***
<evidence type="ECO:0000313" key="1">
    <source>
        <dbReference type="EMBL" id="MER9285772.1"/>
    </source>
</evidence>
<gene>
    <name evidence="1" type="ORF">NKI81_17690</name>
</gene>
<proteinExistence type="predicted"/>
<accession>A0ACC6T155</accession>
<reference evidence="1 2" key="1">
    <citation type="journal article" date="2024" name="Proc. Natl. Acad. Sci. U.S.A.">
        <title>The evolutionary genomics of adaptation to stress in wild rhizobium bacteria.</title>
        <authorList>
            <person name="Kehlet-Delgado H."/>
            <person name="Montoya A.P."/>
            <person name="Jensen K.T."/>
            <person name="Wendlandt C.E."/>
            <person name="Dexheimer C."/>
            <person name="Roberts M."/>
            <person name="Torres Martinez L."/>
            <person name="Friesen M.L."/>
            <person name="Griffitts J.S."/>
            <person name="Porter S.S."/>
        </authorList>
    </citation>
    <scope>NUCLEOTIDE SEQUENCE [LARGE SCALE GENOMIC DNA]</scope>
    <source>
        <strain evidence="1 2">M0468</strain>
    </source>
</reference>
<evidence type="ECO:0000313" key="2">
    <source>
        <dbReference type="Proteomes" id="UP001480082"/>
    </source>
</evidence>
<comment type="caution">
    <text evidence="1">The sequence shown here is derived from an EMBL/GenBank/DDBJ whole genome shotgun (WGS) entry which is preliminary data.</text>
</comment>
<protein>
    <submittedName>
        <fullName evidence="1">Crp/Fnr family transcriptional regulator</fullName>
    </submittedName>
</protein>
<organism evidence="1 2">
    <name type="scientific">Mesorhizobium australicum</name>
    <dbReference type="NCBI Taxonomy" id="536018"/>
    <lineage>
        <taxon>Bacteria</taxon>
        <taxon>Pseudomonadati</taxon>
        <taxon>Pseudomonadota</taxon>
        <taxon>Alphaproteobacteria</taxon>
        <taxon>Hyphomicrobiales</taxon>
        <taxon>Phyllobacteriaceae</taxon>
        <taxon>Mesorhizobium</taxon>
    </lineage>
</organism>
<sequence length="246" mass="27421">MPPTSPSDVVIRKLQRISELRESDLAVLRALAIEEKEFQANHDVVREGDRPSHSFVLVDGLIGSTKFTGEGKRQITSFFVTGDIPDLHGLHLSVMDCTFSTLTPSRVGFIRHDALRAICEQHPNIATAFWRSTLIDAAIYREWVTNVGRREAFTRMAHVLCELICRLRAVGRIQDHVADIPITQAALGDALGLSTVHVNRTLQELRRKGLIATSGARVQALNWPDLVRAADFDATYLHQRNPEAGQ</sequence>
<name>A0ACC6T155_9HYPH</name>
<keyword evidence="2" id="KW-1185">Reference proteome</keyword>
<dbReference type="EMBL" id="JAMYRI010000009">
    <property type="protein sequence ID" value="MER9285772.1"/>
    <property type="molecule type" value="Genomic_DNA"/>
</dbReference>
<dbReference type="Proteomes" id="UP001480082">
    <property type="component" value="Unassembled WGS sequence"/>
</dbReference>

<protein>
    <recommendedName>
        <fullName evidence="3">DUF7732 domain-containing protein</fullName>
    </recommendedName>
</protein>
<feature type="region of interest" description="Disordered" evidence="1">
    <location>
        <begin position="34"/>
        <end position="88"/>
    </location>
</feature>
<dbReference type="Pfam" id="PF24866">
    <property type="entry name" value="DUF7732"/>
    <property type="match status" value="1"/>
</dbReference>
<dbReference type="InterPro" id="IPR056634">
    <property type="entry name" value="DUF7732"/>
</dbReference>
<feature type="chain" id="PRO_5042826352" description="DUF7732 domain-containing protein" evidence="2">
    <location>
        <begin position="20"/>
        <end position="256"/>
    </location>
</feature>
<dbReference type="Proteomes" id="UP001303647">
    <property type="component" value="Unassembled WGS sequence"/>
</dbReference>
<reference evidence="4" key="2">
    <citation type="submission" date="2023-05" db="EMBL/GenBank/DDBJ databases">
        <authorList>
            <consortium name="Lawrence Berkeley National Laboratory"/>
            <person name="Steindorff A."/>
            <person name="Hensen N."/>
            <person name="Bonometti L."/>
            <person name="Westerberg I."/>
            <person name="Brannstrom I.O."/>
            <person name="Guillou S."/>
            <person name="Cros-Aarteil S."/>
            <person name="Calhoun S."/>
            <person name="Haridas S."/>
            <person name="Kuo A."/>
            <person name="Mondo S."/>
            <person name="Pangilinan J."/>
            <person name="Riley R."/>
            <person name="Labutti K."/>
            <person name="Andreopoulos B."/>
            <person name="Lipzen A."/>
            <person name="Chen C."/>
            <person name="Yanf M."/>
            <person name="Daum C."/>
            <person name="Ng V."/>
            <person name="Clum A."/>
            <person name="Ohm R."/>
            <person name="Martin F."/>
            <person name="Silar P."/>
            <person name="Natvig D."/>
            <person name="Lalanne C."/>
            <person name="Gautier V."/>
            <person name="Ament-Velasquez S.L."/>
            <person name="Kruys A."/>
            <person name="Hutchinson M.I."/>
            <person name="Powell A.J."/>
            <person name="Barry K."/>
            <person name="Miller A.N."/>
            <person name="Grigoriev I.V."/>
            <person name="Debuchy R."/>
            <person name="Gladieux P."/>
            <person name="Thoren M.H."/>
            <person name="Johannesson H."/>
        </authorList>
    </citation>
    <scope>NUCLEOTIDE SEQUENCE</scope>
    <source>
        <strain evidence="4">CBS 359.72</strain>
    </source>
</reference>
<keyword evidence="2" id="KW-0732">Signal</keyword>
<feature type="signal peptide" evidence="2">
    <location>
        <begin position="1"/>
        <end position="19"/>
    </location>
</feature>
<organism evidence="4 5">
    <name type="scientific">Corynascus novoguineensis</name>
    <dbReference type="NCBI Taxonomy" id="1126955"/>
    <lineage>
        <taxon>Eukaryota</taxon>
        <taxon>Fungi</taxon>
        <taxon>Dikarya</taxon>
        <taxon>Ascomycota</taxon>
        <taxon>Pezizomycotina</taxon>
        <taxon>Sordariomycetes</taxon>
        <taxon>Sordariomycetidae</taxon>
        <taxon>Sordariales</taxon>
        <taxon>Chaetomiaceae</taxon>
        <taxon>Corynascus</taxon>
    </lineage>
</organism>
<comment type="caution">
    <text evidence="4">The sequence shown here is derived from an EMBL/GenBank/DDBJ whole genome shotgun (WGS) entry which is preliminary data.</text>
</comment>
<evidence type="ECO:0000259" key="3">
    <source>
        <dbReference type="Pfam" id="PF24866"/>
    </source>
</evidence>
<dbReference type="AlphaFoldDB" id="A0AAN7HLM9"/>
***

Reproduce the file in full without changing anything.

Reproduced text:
<evidence type="ECO:0000313" key="1">
    <source>
        <dbReference type="EMBL" id="MER9285772.1"/>
    </source>
</evidence>
<gene>
    <name evidence="1" type="ORF">NKI81_17690</name>
</gene>
<proteinExistence type="predicted"/>
<accession>A0ACC6T155</accession>
<reference evidence="1 2" key="1">
    <citation type="journal article" date="2024" name="Proc. Natl. Acad. Sci. U.S.A.">
        <title>The evolutionary genomics of adaptation to stress in wild rhizobium bacteria.</title>
        <authorList>
            <person name="Kehlet-Delgado H."/>
            <person name="Montoya A.P."/>
            <person name="Jensen K.T."/>
            <person name="Wendlandt C.E."/>
            <person name="Dexheimer C."/>
            <person name="Roberts M."/>
            <person name="Torres Martinez L."/>
            <person name="Friesen M.L."/>
            <person name="Griffitts J.S."/>
            <person name="Porter S.S."/>
        </authorList>
    </citation>
    <scope>NUCLEOTIDE SEQUENCE [LARGE SCALE GENOMIC DNA]</scope>
    <source>
        <strain evidence="1 2">M0468</strain>
    </source>
</reference>
<evidence type="ECO:0000313" key="2">
    <source>
        <dbReference type="Proteomes" id="UP001480082"/>
    </source>
</evidence>
<comment type="caution">
    <text evidence="1">The sequence shown here is derived from an EMBL/GenBank/DDBJ whole genome shotgun (WGS) entry which is preliminary data.</text>
</comment>
<protein>
    <submittedName>
        <fullName evidence="1">Crp/Fnr family transcriptional regulator</fullName>
    </submittedName>
</protein>
<organism evidence="1 2">
    <name type="scientific">Mesorhizobium australicum</name>
    <dbReference type="NCBI Taxonomy" id="536018"/>
    <lineage>
        <taxon>Bacteria</taxon>
        <taxon>Pseudomonadati</taxon>
        <taxon>Pseudomonadota</taxon>
        <taxon>Alphaproteobacteria</taxon>
        <taxon>Hyphomicrobiales</taxon>
        <taxon>Phyllobacteriaceae</taxon>
        <taxon>Mesorhizobium</taxon>
    </lineage>
</organism>
<sequence length="246" mass="27421">MPPTSPSDVVIRKLQRISELRESDLAVLRALAIEEKEFQANHDVVREGDRPSHSFVLVDGLIGSTKFTGEGKRQITSFFVTGDIPDLHGLHLSVMDCTFSTLTPSRVGFIRHDALRAICEQHPNIATAFWRSTLIDAAIYREWVTNVGRREAFTRMAHVLCELICRLRAVGRIQDHVADIPITQAALGDALGLSTVHVNRTLQELRRKGLIATSGARVQALNWPDLVRAADFDATYLHQRNPEAGQ</sequence>
<name>A0ACC6T155_9HYPH</name>
<keyword evidence="2" id="KW-1185">Reference proteome</keyword>
<dbReference type="EMBL" id="JAMYRI010000009">
    <property type="protein sequence ID" value="MER9285772.1"/>
    <property type="molecule type" value="Genomic_DNA"/>
</dbReference>
<dbReference type="Proteomes" id="UP001480082">
    <property type="component" value="Unassembled WGS sequence"/>
</dbReference>

<protein>
    <recommendedName>
        <fullName evidence="3">DUF7732 domain-containing protein</fullName>
    </recommendedName>
</protein>
<feature type="region of interest" description="Disordered" evidence="1">
    <location>
        <begin position="34"/>
        <end position="88"/>
    </location>
</feature>
<dbReference type="Pfam" id="PF24866">
    <property type="entry name" value="DUF7732"/>
    <property type="match status" value="1"/>
</dbReference>
<dbReference type="InterPro" id="IPR056634">
    <property type="entry name" value="DUF7732"/>
</dbReference>
<feature type="chain" id="PRO_5042826352" description="DUF7732 domain-containing protein" evidence="2">
    <location>
        <begin position="20"/>
        <end position="256"/>
    </location>
</feature>
<dbReference type="Proteomes" id="UP001303647">
    <property type="component" value="Unassembled WGS sequence"/>
</dbReference>
<reference evidence="4" key="2">
    <citation type="submission" date="2023-05" db="EMBL/GenBank/DDBJ databases">
        <authorList>
            <consortium name="Lawrence Berkeley National Laboratory"/>
            <person name="Steindorff A."/>
            <person name="Hensen N."/>
            <person name="Bonometti L."/>
            <person name="Westerberg I."/>
            <person name="Brannstrom I.O."/>
            <person name="Guillou S."/>
            <person name="Cros-Aarteil S."/>
            <person name="Calhoun S."/>
            <person name="Haridas S."/>
            <person name="Kuo A."/>
            <person name="Mondo S."/>
            <person name="Pangilinan J."/>
            <person name="Riley R."/>
            <person name="Labutti K."/>
            <person name="Andreopoulos B."/>
            <person name="Lipzen A."/>
            <person name="Chen C."/>
            <person name="Yanf M."/>
            <person name="Daum C."/>
            <person name="Ng V."/>
            <person name="Clum A."/>
            <person name="Ohm R."/>
            <person name="Martin F."/>
            <person name="Silar P."/>
            <person name="Natvig D."/>
            <person name="Lalanne C."/>
            <person name="Gautier V."/>
            <person name="Ament-Velasquez S.L."/>
            <person name="Kruys A."/>
            <person name="Hutchinson M.I."/>
            <person name="Powell A.J."/>
            <person name="Barry K."/>
            <person name="Miller A.N."/>
            <person name="Grigoriev I.V."/>
            <person name="Debuchy R."/>
            <person name="Gladieux P."/>
            <person name="Thoren M.H."/>
            <person name="Johannesson H."/>
        </authorList>
    </citation>
    <scope>NUCLEOTIDE SEQUENCE</scope>
    <source>
        <strain evidence="4">CBS 359.72</strain>
    </source>
</reference>
<keyword evidence="2" id="KW-0732">Signal</keyword>
<feature type="signal peptide" evidence="2">
    <location>
        <begin position="1"/>
        <end position="19"/>
    </location>
</feature>
<organism evidence="4 5">
    <name type="scientific">Corynascus novoguineensis</name>
    <dbReference type="NCBI Taxonomy" id="1126955"/>
    <lineage>
        <taxon>Eukaryota</taxon>
        <taxon>Fungi</taxon>
        <taxon>Dikarya</taxon>
        <taxon>Ascomycota</taxon>
        <taxon>Pezizomycotina</taxon>
        <taxon>Sordariomycetes</taxon>
        <taxon>Sordariomycetidae</taxon>
        <taxon>Sordariales</taxon>
        <taxon>Chaetomiaceae</taxon>
        <taxon>Corynascus</taxon>
    </lineage>
</organism>
<comment type="caution">
    <text evidence="4">The sequence shown here is derived from an EMBL/GenBank/DDBJ whole genome shotgun (WGS) entry which is preliminary data.</text>
</comment>
<evidence type="ECO:0000259" key="3">
    <source>
        <dbReference type="Pfam" id="PF24866"/>
    </source>
</evidence>
<dbReference type="AlphaFoldDB" id="A0AAN7HLM9"/>